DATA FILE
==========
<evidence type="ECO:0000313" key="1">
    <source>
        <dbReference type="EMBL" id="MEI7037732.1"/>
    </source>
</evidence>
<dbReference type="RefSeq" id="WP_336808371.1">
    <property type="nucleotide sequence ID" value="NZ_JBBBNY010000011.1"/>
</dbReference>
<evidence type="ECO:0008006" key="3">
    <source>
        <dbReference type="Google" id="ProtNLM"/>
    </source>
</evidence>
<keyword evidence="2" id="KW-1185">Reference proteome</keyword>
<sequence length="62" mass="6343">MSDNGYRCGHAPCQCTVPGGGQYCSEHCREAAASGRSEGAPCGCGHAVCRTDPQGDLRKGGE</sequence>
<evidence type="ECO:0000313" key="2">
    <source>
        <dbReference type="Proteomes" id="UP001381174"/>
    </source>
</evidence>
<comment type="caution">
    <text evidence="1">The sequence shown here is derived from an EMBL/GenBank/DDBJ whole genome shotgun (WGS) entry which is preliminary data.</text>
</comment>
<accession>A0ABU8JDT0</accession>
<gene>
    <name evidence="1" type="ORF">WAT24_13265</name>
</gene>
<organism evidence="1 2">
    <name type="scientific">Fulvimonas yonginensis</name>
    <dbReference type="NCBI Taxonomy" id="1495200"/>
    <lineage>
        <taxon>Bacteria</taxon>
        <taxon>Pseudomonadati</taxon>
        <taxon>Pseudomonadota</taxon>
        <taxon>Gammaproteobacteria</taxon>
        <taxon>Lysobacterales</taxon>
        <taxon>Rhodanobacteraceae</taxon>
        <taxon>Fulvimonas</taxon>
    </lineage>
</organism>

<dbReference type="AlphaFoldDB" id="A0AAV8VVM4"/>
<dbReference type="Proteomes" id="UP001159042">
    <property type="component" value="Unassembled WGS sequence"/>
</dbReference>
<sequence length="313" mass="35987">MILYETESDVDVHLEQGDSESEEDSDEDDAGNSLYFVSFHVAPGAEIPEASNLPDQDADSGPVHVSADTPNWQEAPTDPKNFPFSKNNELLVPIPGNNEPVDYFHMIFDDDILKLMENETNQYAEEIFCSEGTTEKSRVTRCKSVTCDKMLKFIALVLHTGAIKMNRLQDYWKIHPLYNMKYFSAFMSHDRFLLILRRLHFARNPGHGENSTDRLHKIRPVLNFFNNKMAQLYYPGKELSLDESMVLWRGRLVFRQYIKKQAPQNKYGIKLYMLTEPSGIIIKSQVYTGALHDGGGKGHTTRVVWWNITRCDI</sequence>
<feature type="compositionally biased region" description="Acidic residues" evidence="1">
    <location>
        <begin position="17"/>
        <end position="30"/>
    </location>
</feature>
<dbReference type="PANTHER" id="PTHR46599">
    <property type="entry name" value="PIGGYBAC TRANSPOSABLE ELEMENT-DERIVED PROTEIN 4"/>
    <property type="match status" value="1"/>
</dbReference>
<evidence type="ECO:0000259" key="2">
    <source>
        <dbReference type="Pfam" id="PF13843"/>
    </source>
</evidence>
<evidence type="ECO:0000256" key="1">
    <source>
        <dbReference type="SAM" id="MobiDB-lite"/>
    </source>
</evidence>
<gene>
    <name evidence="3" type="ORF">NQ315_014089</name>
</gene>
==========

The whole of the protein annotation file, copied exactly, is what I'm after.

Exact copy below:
<evidence type="ECO:0000313" key="1">
    <source>
        <dbReference type="EMBL" id="MEI7037732.1"/>
    </source>
</evidence>
<dbReference type="RefSeq" id="WP_336808371.1">
    <property type="nucleotide sequence ID" value="NZ_JBBBNY010000011.1"/>
</dbReference>
<evidence type="ECO:0008006" key="3">
    <source>
        <dbReference type="Google" id="ProtNLM"/>
    </source>
</evidence>
<keyword evidence="2" id="KW-1185">Reference proteome</keyword>
<sequence length="62" mass="6343">MSDNGYRCGHAPCQCTVPGGGQYCSEHCREAAASGRSEGAPCGCGHAVCRTDPQGDLRKGGE</sequence>
<evidence type="ECO:0000313" key="2">
    <source>
        <dbReference type="Proteomes" id="UP001381174"/>
    </source>
</evidence>
<comment type="caution">
    <text evidence="1">The sequence shown here is derived from an EMBL/GenBank/DDBJ whole genome shotgun (WGS) entry which is preliminary data.</text>
</comment>
<accession>A0ABU8JDT0</accession>
<gene>
    <name evidence="1" type="ORF">WAT24_13265</name>
</gene>
<organism evidence="1 2">
    <name type="scientific">Fulvimonas yonginensis</name>
    <dbReference type="NCBI Taxonomy" id="1495200"/>
    <lineage>
        <taxon>Bacteria</taxon>
        <taxon>Pseudomonadati</taxon>
        <taxon>Pseudomonadota</taxon>
        <taxon>Gammaproteobacteria</taxon>
        <taxon>Lysobacterales</taxon>
        <taxon>Rhodanobacteraceae</taxon>
        <taxon>Fulvimonas</taxon>
    </lineage>
</organism>

<dbReference type="AlphaFoldDB" id="A0AAV8VVM4"/>
<dbReference type="Proteomes" id="UP001159042">
    <property type="component" value="Unassembled WGS sequence"/>
</dbReference>
<sequence length="313" mass="35987">MILYETESDVDVHLEQGDSESEEDSDEDDAGNSLYFVSFHVAPGAEIPEASNLPDQDADSGPVHVSADTPNWQEAPTDPKNFPFSKNNELLVPIPGNNEPVDYFHMIFDDDILKLMENETNQYAEEIFCSEGTTEKSRVTRCKSVTCDKMLKFIALVLHTGAIKMNRLQDYWKIHPLYNMKYFSAFMSHDRFLLILRRLHFARNPGHGENSTDRLHKIRPVLNFFNNKMAQLYYPGKELSLDESMVLWRGRLVFRQYIKKQAPQNKYGIKLYMLTEPSGIIIKSQVYTGALHDGGGKGHTTRVVWWNITRCDI</sequence>
<feature type="compositionally biased region" description="Acidic residues" evidence="1">
    <location>
        <begin position="17"/>
        <end position="30"/>
    </location>
</feature>
<dbReference type="PANTHER" id="PTHR46599">
    <property type="entry name" value="PIGGYBAC TRANSPOSABLE ELEMENT-DERIVED PROTEIN 4"/>
    <property type="match status" value="1"/>
</dbReference>
<evidence type="ECO:0000259" key="2">
    <source>
        <dbReference type="Pfam" id="PF13843"/>
    </source>
</evidence>
<evidence type="ECO:0000256" key="1">
    <source>
        <dbReference type="SAM" id="MobiDB-lite"/>
    </source>
</evidence>
<gene>
    <name evidence="3" type="ORF">NQ315_014089</name>
</gene>